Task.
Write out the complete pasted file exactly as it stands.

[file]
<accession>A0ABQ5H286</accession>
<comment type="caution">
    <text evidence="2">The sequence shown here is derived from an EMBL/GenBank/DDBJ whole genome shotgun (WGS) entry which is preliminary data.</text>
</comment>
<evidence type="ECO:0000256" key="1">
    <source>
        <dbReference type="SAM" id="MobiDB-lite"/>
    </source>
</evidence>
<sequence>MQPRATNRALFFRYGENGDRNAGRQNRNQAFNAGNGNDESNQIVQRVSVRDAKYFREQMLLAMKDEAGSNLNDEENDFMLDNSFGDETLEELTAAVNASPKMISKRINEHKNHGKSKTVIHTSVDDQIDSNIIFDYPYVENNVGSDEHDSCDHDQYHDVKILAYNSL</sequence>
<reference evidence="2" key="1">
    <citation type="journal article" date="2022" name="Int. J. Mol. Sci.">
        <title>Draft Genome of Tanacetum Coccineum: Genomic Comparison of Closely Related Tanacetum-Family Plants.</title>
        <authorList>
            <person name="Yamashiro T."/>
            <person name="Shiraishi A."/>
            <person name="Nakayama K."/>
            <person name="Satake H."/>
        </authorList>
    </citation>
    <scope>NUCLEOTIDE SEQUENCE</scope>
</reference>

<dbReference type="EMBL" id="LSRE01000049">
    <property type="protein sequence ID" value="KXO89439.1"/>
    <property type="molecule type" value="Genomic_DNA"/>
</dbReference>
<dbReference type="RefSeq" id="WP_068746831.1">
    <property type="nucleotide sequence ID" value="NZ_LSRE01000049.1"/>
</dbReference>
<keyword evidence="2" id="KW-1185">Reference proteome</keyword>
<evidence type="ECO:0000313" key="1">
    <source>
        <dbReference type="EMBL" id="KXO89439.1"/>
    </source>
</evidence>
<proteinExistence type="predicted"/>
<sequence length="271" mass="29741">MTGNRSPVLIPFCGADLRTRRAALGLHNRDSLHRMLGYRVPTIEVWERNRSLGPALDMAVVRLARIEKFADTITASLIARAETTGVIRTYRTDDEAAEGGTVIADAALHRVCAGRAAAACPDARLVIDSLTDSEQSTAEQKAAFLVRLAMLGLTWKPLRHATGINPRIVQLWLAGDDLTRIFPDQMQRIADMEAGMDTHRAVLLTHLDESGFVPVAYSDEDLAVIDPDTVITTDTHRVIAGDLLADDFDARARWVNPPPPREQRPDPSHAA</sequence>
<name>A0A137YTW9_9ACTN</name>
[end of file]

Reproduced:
<accession>A0ABQ5H286</accession>
<comment type="caution">
    <text evidence="2">The sequence shown here is derived from an EMBL/GenBank/DDBJ whole genome shotgun (WGS) entry which is preliminary data.</text>
</comment>
<evidence type="ECO:0000256" key="1">
    <source>
        <dbReference type="SAM" id="MobiDB-lite"/>
    </source>
</evidence>
<sequence>MQPRATNRALFFRYGENGDRNAGRQNRNQAFNAGNGNDESNQIVQRVSVRDAKYFREQMLLAMKDEAGSNLNDEENDFMLDNSFGDETLEELTAAVNASPKMISKRINEHKNHGKSKTVIHTSVDDQIDSNIIFDYPYVENNVGSDEHDSCDHDQYHDVKILAYNSL</sequence>
<reference evidence="2" key="1">
    <citation type="journal article" date="2022" name="Int. J. Mol. Sci.">
        <title>Draft Genome of Tanacetum Coccineum: Genomic Comparison of Closely Related Tanacetum-Family Plants.</title>
        <authorList>
            <person name="Yamashiro T."/>
            <person name="Shiraishi A."/>
            <person name="Nakayama K."/>
            <person name="Satake H."/>
        </authorList>
    </citation>
    <scope>NUCLEOTIDE SEQUENCE</scope>
</reference>

<dbReference type="EMBL" id="LSRE01000049">
    <property type="protein sequence ID" value="KXO89439.1"/>
    <property type="molecule type" value="Genomic_DNA"/>
</dbReference>
<dbReference type="RefSeq" id="WP_068746831.1">
    <property type="nucleotide sequence ID" value="NZ_LSRE01000049.1"/>
</dbReference>
<keyword evidence="2" id="KW-1185">Reference proteome</keyword>
<evidence type="ECO:0000313" key="1">
    <source>
        <dbReference type="EMBL" id="KXO89439.1"/>
    </source>
</evidence>
<proteinExistence type="predicted"/>
<sequence length="271" mass="29741">MTGNRSPVLIPFCGADLRTRRAALGLHNRDSLHRMLGYRVPTIEVWERNRSLGPALDMAVVRLARIEKFADTITASLIARAETTGVIRTYRTDDEAAEGGTVIADAALHRVCAGRAAAACPDARLVIDSLTDSEQSTAEQKAAFLVRLAMLGLTWKPLRHATGINPRIVQLWLAGDDLTRIFPDQMQRIADMEAGMDTHRAVLLTHLDESGFVPVAYSDEDLAVIDPDTVITTDTHRVIAGDLLADDFDARARWVNPPPPREQRPDPSHAA</sequence>
<name>A0A137YTW9_9ACTN</name>